Thought Stopping

This strategy involves blocking and replacing intrusive thoughts. The process involves disrupting, dismissing, and replacing the negative thoughts. There are a few different ways to implement thought stopping. One option is to say ‘STOP’ in your head or to clap or snap your fingers whenever one of these thoughts pops up. Another is imagining a visualization whenever the thought appears or making a checkmark on a piece of paper each time it happens.

The idea behind these techniques is to utilize these actions to help you recognize how often these thoughts are occurring and to assist in distracting you from these thoughts. This also can help in identifying triggers that may be leading to unwanted thoughts. While this may seem contradictory to the idea of not pushing away thoughts, this technique specifies that suppressing these thoughts is absolutely not the aim.

Replacing the negative thought with a positive thought is important, as simply avoiding negative thoughts alone can lead to an increase in involuntary thoughts3.

Thought Records

This involves writing down the negative thoughts that pop up. Then, challenge these thoughts and work through the truth of the thought. For example: ‘you are going to get fired’. You may write down things such as ‘I have never been fired before’, ‘my boss constantly tells me what a good job I am doing’, etc. If there is any evidence to prove these thoughts to be true, it is okay to write those down as well, but ensure that these are valid points. For instance, ‘I was fired from my previous job’, may be a fair point. However, are you acknowledging all angles? Was the reason you were fired due to something you did, or was it outside of your control?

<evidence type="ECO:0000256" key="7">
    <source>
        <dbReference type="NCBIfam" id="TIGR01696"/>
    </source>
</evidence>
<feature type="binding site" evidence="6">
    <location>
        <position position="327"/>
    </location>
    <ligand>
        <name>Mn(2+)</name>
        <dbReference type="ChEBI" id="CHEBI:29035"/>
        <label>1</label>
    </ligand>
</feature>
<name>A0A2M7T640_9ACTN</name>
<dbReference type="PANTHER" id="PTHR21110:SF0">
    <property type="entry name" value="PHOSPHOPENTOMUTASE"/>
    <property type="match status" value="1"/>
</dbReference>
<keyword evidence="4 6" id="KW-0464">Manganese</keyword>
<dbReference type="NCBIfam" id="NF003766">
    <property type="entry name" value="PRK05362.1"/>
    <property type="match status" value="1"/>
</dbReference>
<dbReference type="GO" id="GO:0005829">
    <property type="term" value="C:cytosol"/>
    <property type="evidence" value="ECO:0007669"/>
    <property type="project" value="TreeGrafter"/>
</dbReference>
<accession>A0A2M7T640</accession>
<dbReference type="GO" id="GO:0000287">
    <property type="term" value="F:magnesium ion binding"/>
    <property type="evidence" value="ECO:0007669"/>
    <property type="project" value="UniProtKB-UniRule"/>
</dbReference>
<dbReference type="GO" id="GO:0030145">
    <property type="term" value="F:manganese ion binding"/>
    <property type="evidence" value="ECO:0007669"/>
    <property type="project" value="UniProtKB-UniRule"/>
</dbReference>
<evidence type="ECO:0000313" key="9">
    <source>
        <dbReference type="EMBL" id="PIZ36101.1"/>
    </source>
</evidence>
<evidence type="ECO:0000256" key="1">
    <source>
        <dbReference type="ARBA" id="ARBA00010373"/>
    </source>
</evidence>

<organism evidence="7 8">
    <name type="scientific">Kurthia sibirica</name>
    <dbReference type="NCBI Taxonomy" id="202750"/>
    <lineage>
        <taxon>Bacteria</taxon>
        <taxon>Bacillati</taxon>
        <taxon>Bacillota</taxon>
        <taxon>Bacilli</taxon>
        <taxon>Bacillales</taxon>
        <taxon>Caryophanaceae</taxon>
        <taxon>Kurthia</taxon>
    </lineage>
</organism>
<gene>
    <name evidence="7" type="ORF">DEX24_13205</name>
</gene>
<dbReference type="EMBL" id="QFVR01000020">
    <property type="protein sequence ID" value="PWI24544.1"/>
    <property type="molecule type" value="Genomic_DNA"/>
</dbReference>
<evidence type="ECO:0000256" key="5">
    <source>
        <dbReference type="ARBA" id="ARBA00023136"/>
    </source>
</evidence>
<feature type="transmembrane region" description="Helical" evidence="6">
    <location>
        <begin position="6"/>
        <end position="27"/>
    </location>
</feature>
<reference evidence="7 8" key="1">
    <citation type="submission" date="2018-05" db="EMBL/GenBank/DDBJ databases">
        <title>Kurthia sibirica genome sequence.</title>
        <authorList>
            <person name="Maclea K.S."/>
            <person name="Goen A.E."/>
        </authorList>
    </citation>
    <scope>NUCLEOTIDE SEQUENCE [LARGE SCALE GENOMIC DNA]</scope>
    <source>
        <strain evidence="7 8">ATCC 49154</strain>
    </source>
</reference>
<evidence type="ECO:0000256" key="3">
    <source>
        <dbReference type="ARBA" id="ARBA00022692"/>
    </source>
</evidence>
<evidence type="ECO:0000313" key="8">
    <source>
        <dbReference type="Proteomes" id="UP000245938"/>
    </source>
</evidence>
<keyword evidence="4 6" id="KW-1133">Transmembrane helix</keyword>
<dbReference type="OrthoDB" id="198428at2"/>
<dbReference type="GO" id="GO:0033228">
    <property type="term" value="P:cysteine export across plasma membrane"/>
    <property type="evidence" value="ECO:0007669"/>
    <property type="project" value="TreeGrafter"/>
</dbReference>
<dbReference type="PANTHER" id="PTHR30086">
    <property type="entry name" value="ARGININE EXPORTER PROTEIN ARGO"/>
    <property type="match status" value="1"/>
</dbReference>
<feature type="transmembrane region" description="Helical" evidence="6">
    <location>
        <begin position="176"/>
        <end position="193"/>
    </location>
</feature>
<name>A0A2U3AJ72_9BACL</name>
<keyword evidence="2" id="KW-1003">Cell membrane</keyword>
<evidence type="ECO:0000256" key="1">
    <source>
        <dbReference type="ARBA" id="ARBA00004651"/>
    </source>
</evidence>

Hierarchy of Concerns

Intrusive thoughts tend to pop up when we have unresolved issues in the back of our mind. In order to help with this, start by making a list of problems or concerns. These could be any problems that have been popping up or have been ruminating. After making this list, make a hierarchy by listing them from problems you consider smallest and building up to the problems that feel the most overwhelming. After coming up with this hierarchy decide in which order to work on them and brainstorm possible solutions to each problem.


Many people who deal with intrusive thoughts deal with Obsessive Compulsive Disorder (OCD), anxiety, or depression. These individuals often benefit from taking prescribed medication, such as Selective Serotonin Reuptake Inhibitors (SSRI)’s, which can help regulate serotonin 4. The goal of the medication with intrusive thoughts is to alleviate the anxiety and be able to manage the way one reacts to intrusive thoughts.

Reaching Out for Support

If you are experiencing intrusive thoughts, our therapists through provide Cognitive Behavioral Therapy (CBT) and can assist in overcoming symptoms of concern.

Our platform offers a complete online therapy toolbox which includes time with a personal therapist who can support you throughout your journey. If this is something you have interest in, we would love to hear from you. References 5 6 7 8